Recent studies confirm that girls with ADHD are at high risk of non-suicidal self-injury. Here’s how parents can recognize and handle the issue.
Clinicians and researchers have long known that individuals with ADHD are more prone to engaging in risky behaviors such as smoking, gambling, substance abuse and unprotected sex. New studies show that adults with ADHD may engage in more risky behavior because of an exaggerated sense of benefit and a lessened ability to understand the consequences.
If you are attending college, you probably don’t realize that just a few short years ago gambling was not part of everyday American life. Today gambling is as common as alcohol in college life. There are gambling opportunities everywhere: Vegas vacations targeting the spring break crowd, state-run lottery tickets at every corner store, Native-run casinos just up the road, slot games can be joined from every computer, and dorm room card games are a Friday night ritual. Students with ADHD are especially at risk for developing a gambling addiction. In fact ADHD students have an even higher rate of problem gambling than other college students – as many as 19% (nearly 1 in 5) college students with ADHD have a problem with gambling.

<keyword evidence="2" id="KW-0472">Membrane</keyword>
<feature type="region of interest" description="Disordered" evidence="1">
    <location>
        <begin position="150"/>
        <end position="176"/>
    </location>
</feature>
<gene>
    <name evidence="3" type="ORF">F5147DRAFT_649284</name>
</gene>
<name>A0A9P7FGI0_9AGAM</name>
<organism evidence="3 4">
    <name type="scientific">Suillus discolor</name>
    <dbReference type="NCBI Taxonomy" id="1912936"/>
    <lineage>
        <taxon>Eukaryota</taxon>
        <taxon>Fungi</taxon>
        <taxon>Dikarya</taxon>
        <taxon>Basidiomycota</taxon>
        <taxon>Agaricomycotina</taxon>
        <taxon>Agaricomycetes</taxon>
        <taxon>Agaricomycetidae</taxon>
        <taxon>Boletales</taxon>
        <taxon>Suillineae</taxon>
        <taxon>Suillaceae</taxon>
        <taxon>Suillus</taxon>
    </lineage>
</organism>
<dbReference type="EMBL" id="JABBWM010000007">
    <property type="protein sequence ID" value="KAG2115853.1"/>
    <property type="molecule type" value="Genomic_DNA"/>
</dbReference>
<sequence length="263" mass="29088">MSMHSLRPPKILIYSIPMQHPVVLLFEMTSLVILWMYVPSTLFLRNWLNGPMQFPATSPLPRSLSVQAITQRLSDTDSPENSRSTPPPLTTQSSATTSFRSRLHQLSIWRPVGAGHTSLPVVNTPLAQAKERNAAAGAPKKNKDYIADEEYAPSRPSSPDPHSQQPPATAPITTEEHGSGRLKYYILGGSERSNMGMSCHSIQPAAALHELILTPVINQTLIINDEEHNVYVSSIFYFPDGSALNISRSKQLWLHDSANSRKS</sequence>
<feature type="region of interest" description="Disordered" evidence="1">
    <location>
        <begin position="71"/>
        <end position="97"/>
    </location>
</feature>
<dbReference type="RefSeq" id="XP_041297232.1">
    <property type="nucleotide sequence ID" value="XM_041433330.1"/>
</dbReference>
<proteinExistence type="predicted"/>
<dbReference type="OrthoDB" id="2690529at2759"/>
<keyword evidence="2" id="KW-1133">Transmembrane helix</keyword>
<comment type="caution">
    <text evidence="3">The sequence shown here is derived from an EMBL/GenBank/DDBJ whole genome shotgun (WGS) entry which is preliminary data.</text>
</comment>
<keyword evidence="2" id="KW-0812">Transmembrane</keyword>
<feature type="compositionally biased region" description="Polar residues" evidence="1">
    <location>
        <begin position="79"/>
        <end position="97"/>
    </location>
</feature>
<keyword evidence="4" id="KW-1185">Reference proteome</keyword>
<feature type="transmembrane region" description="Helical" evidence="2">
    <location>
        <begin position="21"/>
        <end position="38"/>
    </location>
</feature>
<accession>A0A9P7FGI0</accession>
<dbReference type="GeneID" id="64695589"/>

It can be surprising to find out that people with ADHD are prone to obesity. Several key characteristics of ADHD can contribute to the development of an eating disorder. In this post, we talk with Dr. Dukarm about the links between ADHD and eating disorders. She is the founder and director of the Center for Eating Disorders, an outpatient treatment center that specializes in the overlap between disordered eating symptoms and attention problems.